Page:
"2": [
     "shiftStart": "2023-06-04T19:26:15.65219Z",
     "shiftEnd": "2023-06-05T01:26:15.652191Z"
     "shiftStart": "2023-06-04T12:26:15.652156Z",
     "shiftEnd": "2023-06-04T19:26:15.652186Z"
     "shiftStart": "2023-06-04T19:26:15.65219Z",
     "shiftEnd": "2023-06-05T01:26:15.652191Z"
 "3": [
     "shiftStart": "2023-06-04T19:26:29.101929Z",
     "shiftEnd": "2023-06-05T01:26:29.10193Z"
     "shiftStart": "2023-06-04T19:26:29.101929Z",
     "shiftEnd": "2023-06-05T01:26:29.10193Z"

This is how we can do a curl request to push the data using OPA API:

curl -X PUT localhost:8181/v1/data/external/data -d @opa/external-data.json 

Now, our external-data-policy.rego policy would have the data required to do the evaluation.

Pros and Advantages 

  • This approach eliminates the need for an extra network call during policy evaluation, resulting in superior network efficiency and faster evaluation.
  • Furthermore, you can optimize it by solely pushing updates, which would enhance memory efficiency and provide better control of the distributed data into OPA.

Cons for Consideration

  • Implementing this approach to import new kinds of data from various sources necessitates meticulous coordination among them, leading to increased maintenance.
  • ​​Since the data is always stored in memory, it is imperative to ensure that the latest data is re-pushed in the event of server crashes or restarts.
  • If disaster recovery measures are in place, such as multiple OPA instances, it is crucial to ensure that the data is synchronized across all instances.

Although our experiment for this scenario focused on push and pull methods, there are lots of ways to augment OPA with dynamic data. Feel free to explore them to see what works for you.

Evaluating Authorization Security Outcomes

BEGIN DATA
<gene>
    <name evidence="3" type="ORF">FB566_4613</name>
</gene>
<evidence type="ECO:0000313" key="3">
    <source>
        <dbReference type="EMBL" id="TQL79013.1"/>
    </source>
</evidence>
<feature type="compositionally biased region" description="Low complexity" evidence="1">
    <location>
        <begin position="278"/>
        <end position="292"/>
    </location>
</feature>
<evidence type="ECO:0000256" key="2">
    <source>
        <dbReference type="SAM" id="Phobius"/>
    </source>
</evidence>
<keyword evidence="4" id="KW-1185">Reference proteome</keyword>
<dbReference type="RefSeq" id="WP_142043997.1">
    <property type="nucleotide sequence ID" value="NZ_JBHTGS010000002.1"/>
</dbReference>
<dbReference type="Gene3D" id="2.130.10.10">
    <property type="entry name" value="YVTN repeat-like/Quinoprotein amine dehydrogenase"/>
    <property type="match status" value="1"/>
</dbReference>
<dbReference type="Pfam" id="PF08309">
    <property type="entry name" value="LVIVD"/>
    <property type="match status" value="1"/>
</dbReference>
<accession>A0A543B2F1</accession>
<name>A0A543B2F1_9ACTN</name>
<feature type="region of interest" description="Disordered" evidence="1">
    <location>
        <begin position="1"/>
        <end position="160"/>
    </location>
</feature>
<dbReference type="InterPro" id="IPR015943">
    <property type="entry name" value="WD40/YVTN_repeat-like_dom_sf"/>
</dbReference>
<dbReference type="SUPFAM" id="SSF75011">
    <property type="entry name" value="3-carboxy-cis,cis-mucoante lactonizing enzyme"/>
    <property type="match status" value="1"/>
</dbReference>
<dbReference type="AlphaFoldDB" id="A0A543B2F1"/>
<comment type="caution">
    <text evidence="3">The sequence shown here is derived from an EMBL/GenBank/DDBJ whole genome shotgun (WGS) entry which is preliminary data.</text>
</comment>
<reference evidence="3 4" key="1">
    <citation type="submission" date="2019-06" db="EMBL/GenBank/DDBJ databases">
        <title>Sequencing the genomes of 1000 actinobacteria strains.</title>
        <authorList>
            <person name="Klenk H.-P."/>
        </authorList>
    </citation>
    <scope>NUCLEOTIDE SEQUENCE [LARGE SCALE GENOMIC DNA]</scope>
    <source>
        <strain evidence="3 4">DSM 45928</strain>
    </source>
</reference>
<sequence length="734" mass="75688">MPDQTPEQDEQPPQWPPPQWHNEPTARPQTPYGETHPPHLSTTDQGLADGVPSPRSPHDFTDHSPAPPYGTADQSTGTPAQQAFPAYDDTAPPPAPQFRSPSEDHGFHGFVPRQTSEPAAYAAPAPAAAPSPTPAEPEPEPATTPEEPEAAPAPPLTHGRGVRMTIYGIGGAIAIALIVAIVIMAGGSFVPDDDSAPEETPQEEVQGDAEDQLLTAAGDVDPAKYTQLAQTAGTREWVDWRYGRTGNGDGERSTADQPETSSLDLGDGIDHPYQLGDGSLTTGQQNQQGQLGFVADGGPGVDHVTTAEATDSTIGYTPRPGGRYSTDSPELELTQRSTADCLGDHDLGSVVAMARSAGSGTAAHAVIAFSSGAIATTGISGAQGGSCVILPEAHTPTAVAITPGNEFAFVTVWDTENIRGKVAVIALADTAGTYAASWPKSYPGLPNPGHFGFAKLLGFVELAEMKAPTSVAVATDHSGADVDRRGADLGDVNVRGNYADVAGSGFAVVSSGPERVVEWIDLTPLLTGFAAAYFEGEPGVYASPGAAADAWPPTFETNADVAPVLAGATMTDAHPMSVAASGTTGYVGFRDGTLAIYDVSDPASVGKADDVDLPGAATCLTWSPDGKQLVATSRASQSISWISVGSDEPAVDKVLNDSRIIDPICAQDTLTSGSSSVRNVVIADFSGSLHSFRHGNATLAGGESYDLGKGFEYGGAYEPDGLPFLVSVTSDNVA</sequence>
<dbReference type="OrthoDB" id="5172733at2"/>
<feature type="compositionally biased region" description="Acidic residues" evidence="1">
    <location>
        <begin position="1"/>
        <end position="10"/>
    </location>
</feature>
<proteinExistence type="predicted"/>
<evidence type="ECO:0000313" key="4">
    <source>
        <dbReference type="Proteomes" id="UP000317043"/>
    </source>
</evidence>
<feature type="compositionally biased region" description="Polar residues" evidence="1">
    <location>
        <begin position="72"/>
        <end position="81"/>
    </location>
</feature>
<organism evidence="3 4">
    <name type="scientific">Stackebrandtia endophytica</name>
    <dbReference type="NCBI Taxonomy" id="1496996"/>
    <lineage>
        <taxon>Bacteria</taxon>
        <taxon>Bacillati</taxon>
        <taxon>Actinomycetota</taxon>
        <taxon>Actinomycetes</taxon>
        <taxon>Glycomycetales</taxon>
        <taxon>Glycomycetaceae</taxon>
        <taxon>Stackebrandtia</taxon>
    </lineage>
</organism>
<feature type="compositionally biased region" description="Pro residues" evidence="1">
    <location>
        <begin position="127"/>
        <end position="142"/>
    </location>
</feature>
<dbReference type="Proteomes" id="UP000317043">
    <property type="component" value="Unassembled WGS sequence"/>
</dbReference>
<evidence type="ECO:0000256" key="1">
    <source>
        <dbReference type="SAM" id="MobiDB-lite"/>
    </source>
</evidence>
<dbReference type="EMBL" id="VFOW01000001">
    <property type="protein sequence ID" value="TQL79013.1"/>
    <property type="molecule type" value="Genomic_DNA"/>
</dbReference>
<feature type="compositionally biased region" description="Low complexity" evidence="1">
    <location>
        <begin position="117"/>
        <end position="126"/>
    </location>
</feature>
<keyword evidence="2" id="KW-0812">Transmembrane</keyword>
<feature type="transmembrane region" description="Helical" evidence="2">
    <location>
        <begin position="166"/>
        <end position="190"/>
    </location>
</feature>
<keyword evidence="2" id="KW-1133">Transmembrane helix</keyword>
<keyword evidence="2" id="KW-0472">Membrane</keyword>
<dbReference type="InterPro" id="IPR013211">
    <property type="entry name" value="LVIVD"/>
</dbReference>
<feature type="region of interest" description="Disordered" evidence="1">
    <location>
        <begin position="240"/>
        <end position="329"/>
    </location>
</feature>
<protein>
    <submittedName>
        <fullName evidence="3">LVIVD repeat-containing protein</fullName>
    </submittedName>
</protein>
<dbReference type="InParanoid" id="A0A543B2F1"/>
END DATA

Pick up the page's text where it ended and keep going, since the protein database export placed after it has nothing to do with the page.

As you work with OPA, compiling significant observations will help to inform best practices for your own organization’s use case. When using OPA version 0.45.0 for our proof of concept, we discovered that the ‘http.send’ method in Rego does not handle errors very effectively. For instance, the ‘available_shifts’ variable in ‘policy.rego’ may contain error messages returned by the API (such as 404, 400, etc.). However, if the URL is unreachable, or if the connection is refused, the variable would simply contain a blank value, causing the policy to just halt. 

If you have dynamic data that undergoes frequent changes, the pulling method might seem appropriate. However, in the case of authorization-related data, it is uncommon for it to change more often than it is utilized. On the other hand, if pushing the data seems more appropriate, it is essential to consider that the data will always be stored in memory. Therefore, memory optimization is a crucial ingredient to a successful push implementation. 

The OPA documentation provides a summary evaluation of ideal solutions to use in various scenarios. For an ABAC solution that can be used with any type of cloud or on-prem, OPA offers an expressive policy language. Paired with that flexibility, it’s a great tool for solving fine-grained access control logic problems. OPA is not the only solution available for this – offerings from AWS, Google, Microsoft, as well as emerging tools like Oso Cloud, provide a variety of options to establish sound authorization processes. As you familiarize yourself with all of them, the most important thing is that you make sure the tools you select suit the requirements of your own architecture.

Let’s talk about your future.